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Is inerrancy essential to biblical authority? Yes, says J. I. Packer. Can we speak meaningfully of the authority of the Bible in and over our lives if it is riddled with factual error and historical mistake and chronological discord and theological inconsistency? No, says Packer. Packer insists “that in the realm of belief, authority belongs to truth and truly only. . . . I can make no sense – no reverent sense, anyway – of the idea, sometimes met, that God speaks his truth to us in and through false statement by biblical writers” (Truth and Power, 46). He continues:

“The importance of recognizing biblical inerrancy as a fact of faith is that, on the one hand, it reminds us that all Scripture is instruction in one way or another from the God of truth. On the other hand, it commits us to consistency in believing, receiving, and obeying everything that it proves to say. The more completely heart and mind are controlled by Scripture, the fuller our freedom and the greater our joy. God’s free servants know God and know about God. They observe God-taught standards and restraints in living and in relationships. They trust God’s promises and in the power of Bible certainties live out their days in peace and hope. Modern man needs to hear more of this message of freedom from the church. The church needs to learn again how basic to that message is the truth of the inerrancy of Scripture, on which the fullness of biblical authority depends” (53).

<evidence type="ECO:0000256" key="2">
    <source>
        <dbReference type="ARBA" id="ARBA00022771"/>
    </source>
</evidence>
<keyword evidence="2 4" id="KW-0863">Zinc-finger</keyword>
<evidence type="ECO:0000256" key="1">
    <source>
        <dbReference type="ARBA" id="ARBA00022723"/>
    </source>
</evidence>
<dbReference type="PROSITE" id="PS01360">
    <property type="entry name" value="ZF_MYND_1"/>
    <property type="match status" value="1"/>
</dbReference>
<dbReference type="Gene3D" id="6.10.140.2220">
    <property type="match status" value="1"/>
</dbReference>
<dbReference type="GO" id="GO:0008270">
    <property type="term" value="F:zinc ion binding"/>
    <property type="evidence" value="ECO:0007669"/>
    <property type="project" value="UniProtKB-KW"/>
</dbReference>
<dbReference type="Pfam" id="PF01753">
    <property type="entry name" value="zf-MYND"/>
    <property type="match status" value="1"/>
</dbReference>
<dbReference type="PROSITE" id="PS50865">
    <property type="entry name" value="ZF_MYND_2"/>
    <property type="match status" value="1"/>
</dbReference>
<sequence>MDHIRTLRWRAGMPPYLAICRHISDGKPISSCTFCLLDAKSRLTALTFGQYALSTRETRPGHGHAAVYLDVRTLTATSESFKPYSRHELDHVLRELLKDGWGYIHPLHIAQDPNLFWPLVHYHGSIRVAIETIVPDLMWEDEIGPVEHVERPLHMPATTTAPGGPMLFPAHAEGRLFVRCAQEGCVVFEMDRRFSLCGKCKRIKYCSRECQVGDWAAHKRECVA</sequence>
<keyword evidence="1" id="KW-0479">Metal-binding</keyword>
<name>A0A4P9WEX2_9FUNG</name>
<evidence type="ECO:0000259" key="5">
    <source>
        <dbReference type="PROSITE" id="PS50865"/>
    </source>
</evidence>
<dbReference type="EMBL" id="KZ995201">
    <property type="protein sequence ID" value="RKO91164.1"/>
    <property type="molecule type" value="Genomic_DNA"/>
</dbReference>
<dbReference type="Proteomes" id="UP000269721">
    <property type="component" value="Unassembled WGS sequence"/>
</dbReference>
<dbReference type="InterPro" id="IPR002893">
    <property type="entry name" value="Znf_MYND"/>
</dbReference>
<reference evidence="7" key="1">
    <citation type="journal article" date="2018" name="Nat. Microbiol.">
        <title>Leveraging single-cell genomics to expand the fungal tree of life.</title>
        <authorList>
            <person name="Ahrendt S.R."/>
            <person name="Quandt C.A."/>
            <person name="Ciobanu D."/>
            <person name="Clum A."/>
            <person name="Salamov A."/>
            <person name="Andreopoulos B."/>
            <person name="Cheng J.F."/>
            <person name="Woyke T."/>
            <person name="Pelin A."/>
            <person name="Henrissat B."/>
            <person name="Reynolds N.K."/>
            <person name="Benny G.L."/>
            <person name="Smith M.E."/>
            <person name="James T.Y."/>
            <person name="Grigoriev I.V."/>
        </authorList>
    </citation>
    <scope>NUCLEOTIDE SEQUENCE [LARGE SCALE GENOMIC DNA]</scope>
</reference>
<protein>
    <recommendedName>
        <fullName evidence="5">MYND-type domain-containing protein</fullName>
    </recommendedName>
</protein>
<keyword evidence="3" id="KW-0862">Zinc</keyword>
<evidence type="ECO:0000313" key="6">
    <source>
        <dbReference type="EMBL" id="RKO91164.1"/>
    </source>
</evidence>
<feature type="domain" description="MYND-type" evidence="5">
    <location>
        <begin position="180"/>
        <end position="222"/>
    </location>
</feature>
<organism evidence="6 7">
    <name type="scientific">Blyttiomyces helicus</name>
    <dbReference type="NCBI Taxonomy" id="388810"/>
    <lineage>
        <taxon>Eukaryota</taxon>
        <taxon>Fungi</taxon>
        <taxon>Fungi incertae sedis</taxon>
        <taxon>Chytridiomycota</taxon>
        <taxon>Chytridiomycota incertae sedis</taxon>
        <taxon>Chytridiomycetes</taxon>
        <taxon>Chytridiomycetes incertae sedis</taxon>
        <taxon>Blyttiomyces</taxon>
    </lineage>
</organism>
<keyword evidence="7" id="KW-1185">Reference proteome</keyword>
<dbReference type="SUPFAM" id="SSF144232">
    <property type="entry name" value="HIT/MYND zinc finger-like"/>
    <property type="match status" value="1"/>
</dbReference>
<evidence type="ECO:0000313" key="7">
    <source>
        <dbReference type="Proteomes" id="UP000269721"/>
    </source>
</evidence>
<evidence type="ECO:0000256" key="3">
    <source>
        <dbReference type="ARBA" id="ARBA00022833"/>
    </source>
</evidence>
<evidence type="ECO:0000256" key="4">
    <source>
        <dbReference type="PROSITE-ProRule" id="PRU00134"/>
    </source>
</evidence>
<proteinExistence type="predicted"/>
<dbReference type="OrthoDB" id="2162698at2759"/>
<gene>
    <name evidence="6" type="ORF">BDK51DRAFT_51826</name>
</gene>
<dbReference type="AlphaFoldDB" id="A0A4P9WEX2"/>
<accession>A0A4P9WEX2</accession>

And again:

“Biblical veracity and biblical authority are bound up together. Only truth can have final authority to determine belief and behavior, and Scripture cannot have such authority further than it is true. A factually and theologically untrustworthy Bible could still impress us as a presentation of religious experience and expertise, but clearly, if we cannot affirm its total truthfulness, we cannot claim that it is all God’s testimony and teaching, given to control our convictions and conduct” (134).

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